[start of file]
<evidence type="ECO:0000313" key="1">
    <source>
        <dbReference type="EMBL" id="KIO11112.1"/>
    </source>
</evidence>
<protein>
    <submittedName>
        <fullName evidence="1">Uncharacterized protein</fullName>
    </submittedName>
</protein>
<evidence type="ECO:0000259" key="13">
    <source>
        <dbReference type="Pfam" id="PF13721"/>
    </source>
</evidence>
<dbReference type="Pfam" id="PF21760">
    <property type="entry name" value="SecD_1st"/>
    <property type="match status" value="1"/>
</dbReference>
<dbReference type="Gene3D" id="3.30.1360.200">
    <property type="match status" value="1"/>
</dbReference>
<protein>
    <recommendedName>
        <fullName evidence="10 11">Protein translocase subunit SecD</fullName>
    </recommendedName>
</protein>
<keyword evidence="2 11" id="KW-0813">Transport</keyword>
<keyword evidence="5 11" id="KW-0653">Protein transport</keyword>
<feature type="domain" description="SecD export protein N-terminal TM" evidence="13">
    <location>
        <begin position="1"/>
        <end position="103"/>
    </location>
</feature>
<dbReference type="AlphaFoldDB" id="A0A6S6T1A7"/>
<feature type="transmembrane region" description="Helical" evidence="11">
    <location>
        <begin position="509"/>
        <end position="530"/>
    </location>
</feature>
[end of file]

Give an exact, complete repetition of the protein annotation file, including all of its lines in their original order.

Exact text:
<evidence type="ECO:0000313" key="1">
    <source>
        <dbReference type="EMBL" id="KIO11112.1"/>
    </source>
</evidence>
<protein>
    <submittedName>
        <fullName evidence="1">Uncharacterized protein</fullName>
    </submittedName>
</protein>
<evidence type="ECO:0000259" key="13">
    <source>
        <dbReference type="Pfam" id="PF13721"/>
    </source>
</evidence>
<dbReference type="Pfam" id="PF21760">
    <property type="entry name" value="SecD_1st"/>
    <property type="match status" value="1"/>
</dbReference>
<dbReference type="Gene3D" id="3.30.1360.200">
    <property type="match status" value="1"/>
</dbReference>
<protein>
    <recommendedName>
        <fullName evidence="10 11">Protein translocase subunit SecD</fullName>
    </recommendedName>
</protein>
<keyword evidence="2 11" id="KW-0813">Transport</keyword>
<keyword evidence="5 11" id="KW-0653">Protein transport</keyword>
<feature type="domain" description="SecD export protein N-terminal TM" evidence="13">
    <location>
        <begin position="1"/>
        <end position="103"/>
    </location>
</feature>
<dbReference type="AlphaFoldDB" id="A0A6S6T1A7"/>
<feature type="transmembrane region" description="Helical" evidence="11">
    <location>
        <begin position="509"/>
        <end position="530"/>
    </location>
</feature>